BACKGROUND: We have recently reported a novel mutation in the beta3 subunit of the platelet fibrinogen receptor (alpha(IIb)beta3D723H) identified in a patient with dominantly inherited macrothrombocytopenia, and we have shown that this mutation promotes a new phenotype in Chinese hamster ovary (CHO) cells, characterized by fibrinogen-dependent, microtubule-driven proplatelet-like cell extensions. RESULTS: Here we demonstrate that the partially activated alpha(IIb)beta3D723H or alpha(IIb)beta3D723A salt bridge mutants, but not fully activated alpha(IIb)beta3 mutants, cause this phenotype. Time-lapse videomicroscopy clearly differentiated these stable microtubule-driven and nocodazole-sensitive extensions from common dynamic actin-driven pseudopodia. In addition, overexpression of a mitochondrial marker confirmed their functional role in organelle transport. Comparative immunofluorescence analysis of the subcellular localization of alpha(IIb)beta3, the focal adhesion proteins talin or vinculin and actin revealed a similar membrane labeling of CHO cell extensions and CD34+-derived megakaryocyte proplatelets. Mutant alpha(IIb)beta3D723H signaling was independent of Src, protein kinase C or phosphoinositide 3-kinase, but correlated with decreased RhoA activity as compared with wild-type alpha(IIb)beta3 signaling, reminiscent of integrin signaling during neurite outgrowth. Accordingly, overexpression of constitutively active RhoA in CHO alpha(IIb)beta3D723H cells prevented protrusion formation on fibrinogen. Most interestingly, RhoA/ROCK inhibition was necessary, but not sufficient, and integrin activity was additionally required to induce CHO cell extension formation. CONCLUSIONS: CHO alpha(IIb)beta3D723H cell protrusions and megakaryocyte proplatelets, like neuronal cell neurites, result from a common integrin-dependent signaling pathway, promoting strongly decreased RhoA activity and leading to microtubule-driven formation of cytoplasmic extensions. [less ▲]

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See detailA nonsynonymous SNP in the ITGB3 gene disrupts the conserved membrane-proximal cytoplasmic salt bridge in the αIIbβ3 integrin and cosegregates dominantly with abnormal proplatelet formation and macrothrombocytopenia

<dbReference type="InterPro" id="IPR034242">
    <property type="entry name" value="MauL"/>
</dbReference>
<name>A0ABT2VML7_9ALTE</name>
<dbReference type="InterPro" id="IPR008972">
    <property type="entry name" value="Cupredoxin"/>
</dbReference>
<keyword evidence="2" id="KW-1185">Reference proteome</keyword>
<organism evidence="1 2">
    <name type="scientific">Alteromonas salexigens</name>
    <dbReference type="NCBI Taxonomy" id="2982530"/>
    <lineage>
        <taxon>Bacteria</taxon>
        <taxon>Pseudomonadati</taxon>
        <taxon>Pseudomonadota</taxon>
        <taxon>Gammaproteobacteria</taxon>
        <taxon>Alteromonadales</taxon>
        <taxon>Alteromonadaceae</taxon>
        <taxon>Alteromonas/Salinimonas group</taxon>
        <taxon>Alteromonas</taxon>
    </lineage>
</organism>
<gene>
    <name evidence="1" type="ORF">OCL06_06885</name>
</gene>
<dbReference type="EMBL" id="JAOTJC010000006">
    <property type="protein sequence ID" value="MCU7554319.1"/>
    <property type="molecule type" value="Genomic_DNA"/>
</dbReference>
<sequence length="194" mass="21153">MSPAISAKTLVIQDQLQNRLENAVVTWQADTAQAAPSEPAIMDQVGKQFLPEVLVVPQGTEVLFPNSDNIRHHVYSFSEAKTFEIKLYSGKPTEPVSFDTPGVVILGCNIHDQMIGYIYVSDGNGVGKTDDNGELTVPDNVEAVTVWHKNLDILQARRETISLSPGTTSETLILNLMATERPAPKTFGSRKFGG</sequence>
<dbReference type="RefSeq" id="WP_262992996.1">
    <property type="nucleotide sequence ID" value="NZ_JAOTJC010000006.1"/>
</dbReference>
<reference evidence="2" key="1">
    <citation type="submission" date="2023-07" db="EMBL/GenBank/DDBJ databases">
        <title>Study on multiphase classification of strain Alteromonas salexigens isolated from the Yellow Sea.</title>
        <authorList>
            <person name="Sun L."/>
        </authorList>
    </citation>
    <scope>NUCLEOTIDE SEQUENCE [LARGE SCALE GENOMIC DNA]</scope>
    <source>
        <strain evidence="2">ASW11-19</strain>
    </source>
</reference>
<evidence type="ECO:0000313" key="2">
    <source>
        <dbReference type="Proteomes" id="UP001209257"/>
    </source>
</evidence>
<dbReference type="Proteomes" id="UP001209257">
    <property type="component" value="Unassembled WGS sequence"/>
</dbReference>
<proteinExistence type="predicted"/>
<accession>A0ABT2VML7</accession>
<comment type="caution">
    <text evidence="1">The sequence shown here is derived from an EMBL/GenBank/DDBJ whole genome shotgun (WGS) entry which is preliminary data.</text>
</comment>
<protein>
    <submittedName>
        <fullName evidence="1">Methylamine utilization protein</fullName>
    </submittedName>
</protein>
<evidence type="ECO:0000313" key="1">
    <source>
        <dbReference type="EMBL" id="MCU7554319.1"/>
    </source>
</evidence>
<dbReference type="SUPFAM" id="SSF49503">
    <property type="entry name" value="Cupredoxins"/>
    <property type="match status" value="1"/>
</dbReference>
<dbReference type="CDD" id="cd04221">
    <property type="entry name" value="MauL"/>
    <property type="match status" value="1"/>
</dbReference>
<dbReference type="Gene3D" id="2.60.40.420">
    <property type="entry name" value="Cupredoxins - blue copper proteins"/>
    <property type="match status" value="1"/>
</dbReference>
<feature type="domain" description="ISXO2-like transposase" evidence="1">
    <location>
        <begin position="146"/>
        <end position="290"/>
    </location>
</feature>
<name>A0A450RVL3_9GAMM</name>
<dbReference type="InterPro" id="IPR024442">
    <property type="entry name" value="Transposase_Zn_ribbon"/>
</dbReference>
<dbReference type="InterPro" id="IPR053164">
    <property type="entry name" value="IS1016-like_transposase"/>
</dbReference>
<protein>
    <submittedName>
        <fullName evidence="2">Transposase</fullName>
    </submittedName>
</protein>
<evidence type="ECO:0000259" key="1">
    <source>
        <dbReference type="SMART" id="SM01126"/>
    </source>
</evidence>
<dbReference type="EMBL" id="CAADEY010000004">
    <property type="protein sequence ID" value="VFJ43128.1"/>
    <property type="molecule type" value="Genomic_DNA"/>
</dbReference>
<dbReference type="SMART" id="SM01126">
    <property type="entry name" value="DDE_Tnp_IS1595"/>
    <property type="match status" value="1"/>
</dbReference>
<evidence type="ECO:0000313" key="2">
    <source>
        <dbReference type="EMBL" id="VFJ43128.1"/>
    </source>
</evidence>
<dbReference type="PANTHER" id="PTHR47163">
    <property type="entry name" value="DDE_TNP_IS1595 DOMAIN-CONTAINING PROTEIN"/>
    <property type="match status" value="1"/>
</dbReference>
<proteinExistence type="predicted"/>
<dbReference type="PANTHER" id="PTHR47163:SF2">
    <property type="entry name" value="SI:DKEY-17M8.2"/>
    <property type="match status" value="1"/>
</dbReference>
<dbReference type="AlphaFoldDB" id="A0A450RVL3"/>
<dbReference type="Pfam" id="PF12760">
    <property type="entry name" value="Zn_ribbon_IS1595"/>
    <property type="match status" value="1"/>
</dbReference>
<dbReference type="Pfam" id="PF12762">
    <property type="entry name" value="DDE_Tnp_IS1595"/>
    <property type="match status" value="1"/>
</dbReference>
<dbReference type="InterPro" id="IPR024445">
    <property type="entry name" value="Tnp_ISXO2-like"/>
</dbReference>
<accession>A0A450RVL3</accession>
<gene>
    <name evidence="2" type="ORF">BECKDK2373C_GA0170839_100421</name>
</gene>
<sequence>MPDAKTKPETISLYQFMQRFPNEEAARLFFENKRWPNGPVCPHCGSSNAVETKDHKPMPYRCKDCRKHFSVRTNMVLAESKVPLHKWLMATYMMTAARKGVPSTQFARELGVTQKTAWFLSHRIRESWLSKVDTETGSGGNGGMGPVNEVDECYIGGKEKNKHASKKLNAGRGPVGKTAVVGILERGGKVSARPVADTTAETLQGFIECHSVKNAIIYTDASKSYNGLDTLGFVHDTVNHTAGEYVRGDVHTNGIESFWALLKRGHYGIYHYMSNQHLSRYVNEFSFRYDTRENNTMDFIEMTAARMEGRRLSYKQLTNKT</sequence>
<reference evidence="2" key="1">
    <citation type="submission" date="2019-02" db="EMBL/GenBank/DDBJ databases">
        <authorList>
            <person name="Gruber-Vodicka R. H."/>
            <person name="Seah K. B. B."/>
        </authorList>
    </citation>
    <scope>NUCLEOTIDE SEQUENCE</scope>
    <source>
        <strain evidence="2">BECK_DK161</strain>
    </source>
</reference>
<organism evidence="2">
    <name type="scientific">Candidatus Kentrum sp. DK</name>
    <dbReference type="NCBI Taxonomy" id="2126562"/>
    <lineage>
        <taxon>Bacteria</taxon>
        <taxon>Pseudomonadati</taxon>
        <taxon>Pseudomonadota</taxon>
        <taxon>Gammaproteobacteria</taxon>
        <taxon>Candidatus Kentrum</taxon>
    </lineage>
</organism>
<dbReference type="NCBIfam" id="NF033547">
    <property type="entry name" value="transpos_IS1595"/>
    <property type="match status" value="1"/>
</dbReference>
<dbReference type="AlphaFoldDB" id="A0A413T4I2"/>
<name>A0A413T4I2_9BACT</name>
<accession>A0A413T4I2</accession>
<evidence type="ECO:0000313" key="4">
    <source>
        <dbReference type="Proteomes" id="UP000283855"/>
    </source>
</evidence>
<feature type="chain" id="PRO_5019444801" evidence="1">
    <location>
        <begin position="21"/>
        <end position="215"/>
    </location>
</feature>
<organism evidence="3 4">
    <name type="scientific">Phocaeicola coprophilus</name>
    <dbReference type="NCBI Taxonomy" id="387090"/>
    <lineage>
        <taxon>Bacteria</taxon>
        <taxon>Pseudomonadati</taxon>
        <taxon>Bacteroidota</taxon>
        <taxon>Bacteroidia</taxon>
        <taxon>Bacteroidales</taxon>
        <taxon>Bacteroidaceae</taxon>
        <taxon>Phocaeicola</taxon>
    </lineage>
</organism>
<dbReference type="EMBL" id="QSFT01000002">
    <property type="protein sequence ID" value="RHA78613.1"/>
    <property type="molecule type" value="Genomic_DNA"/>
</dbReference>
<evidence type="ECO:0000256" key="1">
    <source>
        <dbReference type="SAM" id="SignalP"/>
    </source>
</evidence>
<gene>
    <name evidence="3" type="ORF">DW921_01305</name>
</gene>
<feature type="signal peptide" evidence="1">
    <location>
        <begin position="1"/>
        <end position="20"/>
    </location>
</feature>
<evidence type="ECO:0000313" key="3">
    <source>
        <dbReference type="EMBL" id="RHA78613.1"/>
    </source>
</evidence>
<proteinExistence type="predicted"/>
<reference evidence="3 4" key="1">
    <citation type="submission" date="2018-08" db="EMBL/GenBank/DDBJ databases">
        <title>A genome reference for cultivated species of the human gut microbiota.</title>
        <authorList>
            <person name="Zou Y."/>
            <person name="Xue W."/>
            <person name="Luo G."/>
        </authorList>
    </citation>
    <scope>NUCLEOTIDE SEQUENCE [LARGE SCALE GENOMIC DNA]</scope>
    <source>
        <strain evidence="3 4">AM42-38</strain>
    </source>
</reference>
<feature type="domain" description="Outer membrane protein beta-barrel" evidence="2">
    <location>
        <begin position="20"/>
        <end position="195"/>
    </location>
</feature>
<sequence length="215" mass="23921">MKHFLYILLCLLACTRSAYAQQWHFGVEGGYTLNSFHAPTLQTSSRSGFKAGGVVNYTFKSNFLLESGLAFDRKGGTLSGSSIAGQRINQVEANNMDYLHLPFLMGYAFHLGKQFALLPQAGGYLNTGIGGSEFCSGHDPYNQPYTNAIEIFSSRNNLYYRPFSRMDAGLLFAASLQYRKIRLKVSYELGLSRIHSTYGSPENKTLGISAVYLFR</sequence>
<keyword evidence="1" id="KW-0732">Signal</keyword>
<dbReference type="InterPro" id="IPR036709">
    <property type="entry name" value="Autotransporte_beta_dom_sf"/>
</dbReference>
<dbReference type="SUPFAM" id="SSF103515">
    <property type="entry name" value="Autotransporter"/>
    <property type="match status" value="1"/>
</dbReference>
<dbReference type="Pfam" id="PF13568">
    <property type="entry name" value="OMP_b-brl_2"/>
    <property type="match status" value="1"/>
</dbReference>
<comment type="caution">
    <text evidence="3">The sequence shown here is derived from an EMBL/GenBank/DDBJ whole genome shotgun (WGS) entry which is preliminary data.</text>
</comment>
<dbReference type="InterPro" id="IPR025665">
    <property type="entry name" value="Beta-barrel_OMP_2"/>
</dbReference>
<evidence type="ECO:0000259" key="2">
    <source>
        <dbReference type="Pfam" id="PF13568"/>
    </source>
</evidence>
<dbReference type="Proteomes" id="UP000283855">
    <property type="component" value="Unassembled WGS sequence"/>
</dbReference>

Ghevaert, Cedric; Salsmann, Alexandre UL; Watkins, Nicholas A. et al

in Blood (2008), 111(7), 3407-3414

We report a 3-generation pedigree with 5 individuals affected with a dominantly inherited macrothrombocytopenia. All 5 carry 2 nonsynonymous mutations resulting in a D723H mutation in the beta3 integrin ... [more ▼]

We report a 3-generation pedigree with 5 individuals affected with a dominantly inherited macrothrombocytopenia. All 5 carry 2 nonsynonymous mutations resulting in a D723H mutation in the beta3 integrin and a P53L mutation in glycoprotein (GP) Ibalpha. We show that GPIbalpha-L53 is phenotypically silent, being also present in 3 unaffected pedigree members and in 7 of 1639 healthy controls. The beta3-H723 causes constitutive, albeit partial, activation of the alphaIIbbeta3 complex by disruption of the highly conserved cytoplasmic salt bridge with arginine 995 in the alphaIIb integrin as evidenced by increased PAC-1 but not fibrinogen binding to the patients' resting platelets. This was confirmed in CHO alphaIIbbeta3-H723 transfectants, which also exhibited increased PAC-1 binding, increased adhesion to von Willebrand factor (VWF) in static conditions and to fibrinogen under shear stress. Crucially, we show that in the presence of fibrinogen, alphaIIbbeta3-H723, but not wild-type alphaIIbbeta3, generates a signal that leads to the formation of proplatelet-like protrusions in transfected CHO cells. Abnormal proplatelet formation was confirmed in the propositus's CD34+ stem cell-derived megakaryocytes. We conclude that the constitutive activation of the alphaIIbbeta3-H723 receptor causes abnormal proplatelet formation, leading to incorrect sizing of platelets and the thrombocytopenia observed in the pedigree. [less ▲]